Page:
Pet rabbits age much, much quicker than other house pets. Though a bunny can live upwards of 10 years, most rabbits are considered “senior” by the time they are only 5 years old. Unfortunately, many are unaware of how to properly care for an aging rabbit. Here are a few tips and tricks for caring for a senior or geriatric bunny.
As a pet rabbit gets older, his nutritional needs will change. He will likely not require as much food as he may have previously, and he will likely be less active. Unfortunately, this can lead to obesity, which can lead to other additional health problems for the bunny.
In regards to their diet, an older rabbit can still be allowed access to unlimited hay, though their pellet consumption should be monitored. Veterinarian Holly Nash, of PetEducation.com, states that for every 6 pounds your rabbit weighs, he should be given 1/4 cup of pellets per day. Vegetables should also be provided and should be a minimum of 2 cups of vegetables for every 6 pounds of the rabbit’s body weight.
Signs of an Aging Rabbit
Many rabbits will suffer from arthritis as they get old. In a rabbit, symptoms or arthritis can include no longer using their litter box, difficulty or reluctancy to move, to groom or to use the litter box.
Owners should seek veterinary care if their rabbit is having any of these issues. Environmental changes may be necessary, such as providing softer bedding or adding additional litter boxes.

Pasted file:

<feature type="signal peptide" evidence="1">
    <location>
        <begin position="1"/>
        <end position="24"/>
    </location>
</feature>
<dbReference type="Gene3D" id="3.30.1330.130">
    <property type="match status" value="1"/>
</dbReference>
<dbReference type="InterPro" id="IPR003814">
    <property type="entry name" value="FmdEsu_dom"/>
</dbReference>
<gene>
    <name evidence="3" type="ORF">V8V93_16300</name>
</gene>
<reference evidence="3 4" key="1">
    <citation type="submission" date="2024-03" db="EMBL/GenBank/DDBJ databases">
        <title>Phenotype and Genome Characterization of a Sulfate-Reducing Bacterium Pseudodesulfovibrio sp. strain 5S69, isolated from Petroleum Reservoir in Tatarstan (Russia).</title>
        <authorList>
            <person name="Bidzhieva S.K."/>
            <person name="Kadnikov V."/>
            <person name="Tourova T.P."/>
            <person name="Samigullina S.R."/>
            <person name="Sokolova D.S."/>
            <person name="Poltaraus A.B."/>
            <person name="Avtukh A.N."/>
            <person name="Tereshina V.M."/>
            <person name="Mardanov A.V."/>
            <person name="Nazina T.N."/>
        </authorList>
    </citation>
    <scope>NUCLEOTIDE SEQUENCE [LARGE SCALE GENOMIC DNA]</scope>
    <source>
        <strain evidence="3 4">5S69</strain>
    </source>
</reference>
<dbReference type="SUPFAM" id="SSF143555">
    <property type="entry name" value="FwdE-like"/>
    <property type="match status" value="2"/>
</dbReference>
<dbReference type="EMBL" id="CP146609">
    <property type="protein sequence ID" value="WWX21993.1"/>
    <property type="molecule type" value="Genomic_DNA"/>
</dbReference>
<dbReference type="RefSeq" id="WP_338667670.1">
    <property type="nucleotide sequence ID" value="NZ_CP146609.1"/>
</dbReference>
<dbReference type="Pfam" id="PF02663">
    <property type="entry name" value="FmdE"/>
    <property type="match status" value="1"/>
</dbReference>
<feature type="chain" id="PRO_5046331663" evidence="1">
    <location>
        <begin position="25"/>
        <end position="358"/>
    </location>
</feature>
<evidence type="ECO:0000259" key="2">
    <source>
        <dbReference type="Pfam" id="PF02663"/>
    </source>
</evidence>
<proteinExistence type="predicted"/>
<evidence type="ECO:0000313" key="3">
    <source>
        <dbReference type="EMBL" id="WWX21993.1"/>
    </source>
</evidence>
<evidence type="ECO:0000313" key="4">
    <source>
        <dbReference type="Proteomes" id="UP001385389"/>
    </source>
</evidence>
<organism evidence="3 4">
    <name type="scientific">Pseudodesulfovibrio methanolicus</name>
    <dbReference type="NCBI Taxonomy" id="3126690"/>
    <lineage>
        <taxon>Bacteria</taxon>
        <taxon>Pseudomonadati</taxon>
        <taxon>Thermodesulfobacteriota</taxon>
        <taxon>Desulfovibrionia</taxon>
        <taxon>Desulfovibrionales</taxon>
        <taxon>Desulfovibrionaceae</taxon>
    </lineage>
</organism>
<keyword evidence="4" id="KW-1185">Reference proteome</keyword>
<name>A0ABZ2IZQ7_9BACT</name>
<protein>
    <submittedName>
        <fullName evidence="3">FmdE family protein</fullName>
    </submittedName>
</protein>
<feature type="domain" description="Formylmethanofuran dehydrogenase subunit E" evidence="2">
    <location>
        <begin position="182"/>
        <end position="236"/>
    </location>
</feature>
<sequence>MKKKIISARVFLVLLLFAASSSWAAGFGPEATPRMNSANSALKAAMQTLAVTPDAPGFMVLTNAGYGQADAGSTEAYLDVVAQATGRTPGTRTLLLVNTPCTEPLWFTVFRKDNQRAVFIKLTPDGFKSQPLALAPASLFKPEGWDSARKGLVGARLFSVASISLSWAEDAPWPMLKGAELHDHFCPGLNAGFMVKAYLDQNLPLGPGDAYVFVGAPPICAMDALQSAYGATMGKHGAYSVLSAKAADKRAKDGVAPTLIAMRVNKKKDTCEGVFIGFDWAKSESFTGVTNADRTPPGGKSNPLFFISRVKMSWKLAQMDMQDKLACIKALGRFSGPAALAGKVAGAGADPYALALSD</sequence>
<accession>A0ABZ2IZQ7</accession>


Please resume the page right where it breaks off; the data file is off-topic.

Health Issues Affecting Older Rabbits
Pododermatitis can also occur in an older rabbit who is overweight. Pododermatitis, also known as sore hocks, occurs when the foot suffers from hair loss, swelling, redness, or open sores. It should be brought to the attention of a veterinarian, as it can become severe and cause major damage to the bunny’s legs as well as his overall health.
Some rabbits may suffer from sores or skin abscesses as they age. These require veterinary care, as they can become serious infections that can extend down deep into the rabbit’s bones and tissues.
Lastly, the mouth of the rabbit should also be regularly checked by an owner or veterinarian. The rabbit’s molars and incisors grow throughout their entire life and normally, a younger rabbit would be constantly grinding these teeth down through gnawing on food or other items. However, when the rabbit gets older, he becomes less active and thus, the teeth continue to grow and can cause dental problems. These teeth either need to be regularly filed down or clipped by a trained veterinarian to prevent issues from occurring.
The Bunny Bunch S.P.C.R.
Indiana House Rabbit Society
Pet Education: Rabbits